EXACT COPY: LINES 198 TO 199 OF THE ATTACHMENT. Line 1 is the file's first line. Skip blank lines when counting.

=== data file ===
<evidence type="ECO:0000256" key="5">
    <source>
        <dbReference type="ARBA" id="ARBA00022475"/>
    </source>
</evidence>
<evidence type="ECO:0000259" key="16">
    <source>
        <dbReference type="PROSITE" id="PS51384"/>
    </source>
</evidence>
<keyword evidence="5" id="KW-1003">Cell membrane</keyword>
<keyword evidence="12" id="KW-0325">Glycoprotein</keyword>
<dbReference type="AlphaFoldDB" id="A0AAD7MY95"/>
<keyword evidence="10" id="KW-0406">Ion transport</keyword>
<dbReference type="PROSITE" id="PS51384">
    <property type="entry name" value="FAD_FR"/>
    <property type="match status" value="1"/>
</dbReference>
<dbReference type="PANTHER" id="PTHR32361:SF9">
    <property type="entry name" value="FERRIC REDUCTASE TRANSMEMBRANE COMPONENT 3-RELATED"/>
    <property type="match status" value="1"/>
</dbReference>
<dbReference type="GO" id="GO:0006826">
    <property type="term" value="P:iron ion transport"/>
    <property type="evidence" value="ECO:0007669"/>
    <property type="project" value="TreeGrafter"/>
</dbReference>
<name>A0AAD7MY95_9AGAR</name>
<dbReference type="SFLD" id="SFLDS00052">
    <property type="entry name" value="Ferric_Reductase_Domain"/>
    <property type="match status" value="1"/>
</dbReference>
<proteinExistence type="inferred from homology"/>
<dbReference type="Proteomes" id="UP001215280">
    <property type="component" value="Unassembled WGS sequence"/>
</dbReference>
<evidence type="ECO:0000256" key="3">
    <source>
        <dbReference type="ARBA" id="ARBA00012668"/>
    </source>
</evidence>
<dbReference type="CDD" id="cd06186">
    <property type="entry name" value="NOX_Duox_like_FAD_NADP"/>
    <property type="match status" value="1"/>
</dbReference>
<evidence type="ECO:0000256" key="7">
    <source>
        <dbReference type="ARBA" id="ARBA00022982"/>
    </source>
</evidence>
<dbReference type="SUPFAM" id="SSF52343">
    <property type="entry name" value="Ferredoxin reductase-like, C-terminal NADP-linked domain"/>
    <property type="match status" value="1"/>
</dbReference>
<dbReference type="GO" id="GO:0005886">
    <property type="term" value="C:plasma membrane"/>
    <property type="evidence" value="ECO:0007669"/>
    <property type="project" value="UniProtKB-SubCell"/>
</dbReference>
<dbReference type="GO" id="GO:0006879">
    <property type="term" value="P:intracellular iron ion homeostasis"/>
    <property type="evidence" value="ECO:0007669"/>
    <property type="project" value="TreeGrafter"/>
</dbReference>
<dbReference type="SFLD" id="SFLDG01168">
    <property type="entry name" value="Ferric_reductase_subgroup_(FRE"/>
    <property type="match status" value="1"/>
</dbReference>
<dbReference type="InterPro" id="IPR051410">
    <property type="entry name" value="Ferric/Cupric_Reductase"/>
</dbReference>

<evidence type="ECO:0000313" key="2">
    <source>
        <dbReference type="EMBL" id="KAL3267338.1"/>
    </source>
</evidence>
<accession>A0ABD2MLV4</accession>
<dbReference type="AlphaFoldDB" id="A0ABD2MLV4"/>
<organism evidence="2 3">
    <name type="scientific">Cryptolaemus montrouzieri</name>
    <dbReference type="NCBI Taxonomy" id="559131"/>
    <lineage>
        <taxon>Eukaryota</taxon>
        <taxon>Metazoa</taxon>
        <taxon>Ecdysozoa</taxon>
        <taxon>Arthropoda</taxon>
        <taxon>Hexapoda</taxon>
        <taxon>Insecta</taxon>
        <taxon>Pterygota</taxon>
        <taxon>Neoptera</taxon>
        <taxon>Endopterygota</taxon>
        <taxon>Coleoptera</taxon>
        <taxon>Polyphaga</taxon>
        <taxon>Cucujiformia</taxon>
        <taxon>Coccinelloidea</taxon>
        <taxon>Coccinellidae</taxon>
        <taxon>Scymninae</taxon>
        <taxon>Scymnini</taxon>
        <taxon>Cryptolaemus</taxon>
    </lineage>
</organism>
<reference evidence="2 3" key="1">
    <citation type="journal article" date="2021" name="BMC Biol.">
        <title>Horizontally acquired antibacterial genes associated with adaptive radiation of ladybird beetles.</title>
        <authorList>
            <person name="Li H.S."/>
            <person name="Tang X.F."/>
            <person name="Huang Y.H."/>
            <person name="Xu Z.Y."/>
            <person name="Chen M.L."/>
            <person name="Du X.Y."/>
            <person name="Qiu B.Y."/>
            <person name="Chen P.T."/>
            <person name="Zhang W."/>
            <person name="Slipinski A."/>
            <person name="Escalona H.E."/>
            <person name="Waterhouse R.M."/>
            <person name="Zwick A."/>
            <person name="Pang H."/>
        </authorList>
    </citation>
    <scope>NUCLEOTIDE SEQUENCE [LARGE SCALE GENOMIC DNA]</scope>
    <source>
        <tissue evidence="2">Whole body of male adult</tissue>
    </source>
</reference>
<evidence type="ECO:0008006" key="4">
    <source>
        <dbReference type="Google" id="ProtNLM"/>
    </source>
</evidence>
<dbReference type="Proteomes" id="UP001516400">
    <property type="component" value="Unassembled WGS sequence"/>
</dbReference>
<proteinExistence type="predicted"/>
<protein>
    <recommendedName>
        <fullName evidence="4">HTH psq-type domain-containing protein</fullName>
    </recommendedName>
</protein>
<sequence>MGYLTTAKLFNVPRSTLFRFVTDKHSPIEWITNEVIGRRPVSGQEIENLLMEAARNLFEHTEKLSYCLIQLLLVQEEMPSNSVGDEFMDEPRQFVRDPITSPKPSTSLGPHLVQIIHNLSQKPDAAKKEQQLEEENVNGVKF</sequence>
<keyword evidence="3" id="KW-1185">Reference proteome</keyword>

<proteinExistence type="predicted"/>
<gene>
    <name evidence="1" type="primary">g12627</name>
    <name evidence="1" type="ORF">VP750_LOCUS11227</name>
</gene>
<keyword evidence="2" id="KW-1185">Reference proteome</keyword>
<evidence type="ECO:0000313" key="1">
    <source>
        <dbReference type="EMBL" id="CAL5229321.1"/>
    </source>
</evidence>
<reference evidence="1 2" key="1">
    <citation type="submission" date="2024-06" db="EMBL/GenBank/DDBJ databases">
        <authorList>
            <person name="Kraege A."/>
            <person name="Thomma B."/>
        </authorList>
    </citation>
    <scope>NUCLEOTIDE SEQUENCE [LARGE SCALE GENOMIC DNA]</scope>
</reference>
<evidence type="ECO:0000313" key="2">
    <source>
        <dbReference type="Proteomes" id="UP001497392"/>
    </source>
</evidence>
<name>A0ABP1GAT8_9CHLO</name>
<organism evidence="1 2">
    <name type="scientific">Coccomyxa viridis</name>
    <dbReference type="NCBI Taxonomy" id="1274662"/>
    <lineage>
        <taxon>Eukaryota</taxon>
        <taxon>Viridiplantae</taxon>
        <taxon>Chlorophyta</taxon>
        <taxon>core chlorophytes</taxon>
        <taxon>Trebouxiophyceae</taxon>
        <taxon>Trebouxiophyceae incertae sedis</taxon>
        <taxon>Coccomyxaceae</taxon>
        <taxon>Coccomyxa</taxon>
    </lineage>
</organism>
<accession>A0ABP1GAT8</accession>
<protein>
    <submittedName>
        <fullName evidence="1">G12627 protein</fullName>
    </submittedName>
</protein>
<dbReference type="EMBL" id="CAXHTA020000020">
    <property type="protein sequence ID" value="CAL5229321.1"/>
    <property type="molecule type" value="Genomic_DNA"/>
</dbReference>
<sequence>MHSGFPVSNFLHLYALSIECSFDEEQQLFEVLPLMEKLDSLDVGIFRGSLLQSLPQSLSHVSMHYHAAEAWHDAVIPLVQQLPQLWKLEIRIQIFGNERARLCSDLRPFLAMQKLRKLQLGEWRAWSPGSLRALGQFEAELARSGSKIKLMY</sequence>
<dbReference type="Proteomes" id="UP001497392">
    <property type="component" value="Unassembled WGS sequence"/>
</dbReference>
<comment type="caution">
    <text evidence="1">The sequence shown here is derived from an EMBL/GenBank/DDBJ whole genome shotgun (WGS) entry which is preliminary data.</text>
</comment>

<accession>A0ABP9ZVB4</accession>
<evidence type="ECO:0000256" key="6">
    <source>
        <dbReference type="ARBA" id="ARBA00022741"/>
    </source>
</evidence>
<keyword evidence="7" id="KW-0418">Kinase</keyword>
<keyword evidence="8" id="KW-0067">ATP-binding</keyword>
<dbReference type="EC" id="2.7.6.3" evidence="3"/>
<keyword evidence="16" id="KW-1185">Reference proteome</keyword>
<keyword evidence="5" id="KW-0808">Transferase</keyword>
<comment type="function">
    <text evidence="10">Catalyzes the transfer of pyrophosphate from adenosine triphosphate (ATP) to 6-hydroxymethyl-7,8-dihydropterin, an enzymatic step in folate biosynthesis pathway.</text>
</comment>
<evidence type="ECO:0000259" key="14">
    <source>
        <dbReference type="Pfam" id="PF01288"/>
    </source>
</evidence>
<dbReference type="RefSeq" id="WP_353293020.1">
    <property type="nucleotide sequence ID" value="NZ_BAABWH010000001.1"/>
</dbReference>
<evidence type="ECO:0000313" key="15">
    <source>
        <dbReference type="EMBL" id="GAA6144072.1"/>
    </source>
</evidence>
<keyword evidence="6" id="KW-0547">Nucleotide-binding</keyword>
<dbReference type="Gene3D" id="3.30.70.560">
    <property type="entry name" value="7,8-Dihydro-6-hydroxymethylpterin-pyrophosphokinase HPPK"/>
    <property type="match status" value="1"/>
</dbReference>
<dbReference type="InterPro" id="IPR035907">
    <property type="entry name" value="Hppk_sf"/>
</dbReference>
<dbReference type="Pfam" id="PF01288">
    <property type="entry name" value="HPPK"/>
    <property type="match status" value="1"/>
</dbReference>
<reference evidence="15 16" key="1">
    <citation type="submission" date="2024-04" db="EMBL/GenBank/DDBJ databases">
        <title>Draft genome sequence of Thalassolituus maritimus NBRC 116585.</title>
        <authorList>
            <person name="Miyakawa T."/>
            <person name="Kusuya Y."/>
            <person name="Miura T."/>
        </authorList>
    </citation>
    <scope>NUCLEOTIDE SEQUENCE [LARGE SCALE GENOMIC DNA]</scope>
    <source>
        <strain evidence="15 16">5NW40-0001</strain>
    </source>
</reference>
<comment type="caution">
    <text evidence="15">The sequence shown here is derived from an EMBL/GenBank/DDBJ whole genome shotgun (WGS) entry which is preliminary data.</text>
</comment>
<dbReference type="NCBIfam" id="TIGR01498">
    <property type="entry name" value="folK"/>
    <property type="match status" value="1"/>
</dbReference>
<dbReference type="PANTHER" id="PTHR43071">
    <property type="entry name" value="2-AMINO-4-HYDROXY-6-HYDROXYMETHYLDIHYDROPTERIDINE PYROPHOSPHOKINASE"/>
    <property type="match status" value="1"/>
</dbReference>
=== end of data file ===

    <text evidence="1">The sequence shown here is derived from an EMBL/GenBank/DDBJ whole genome shotgun (WGS) entry which is preliminary data.</text>
</comment>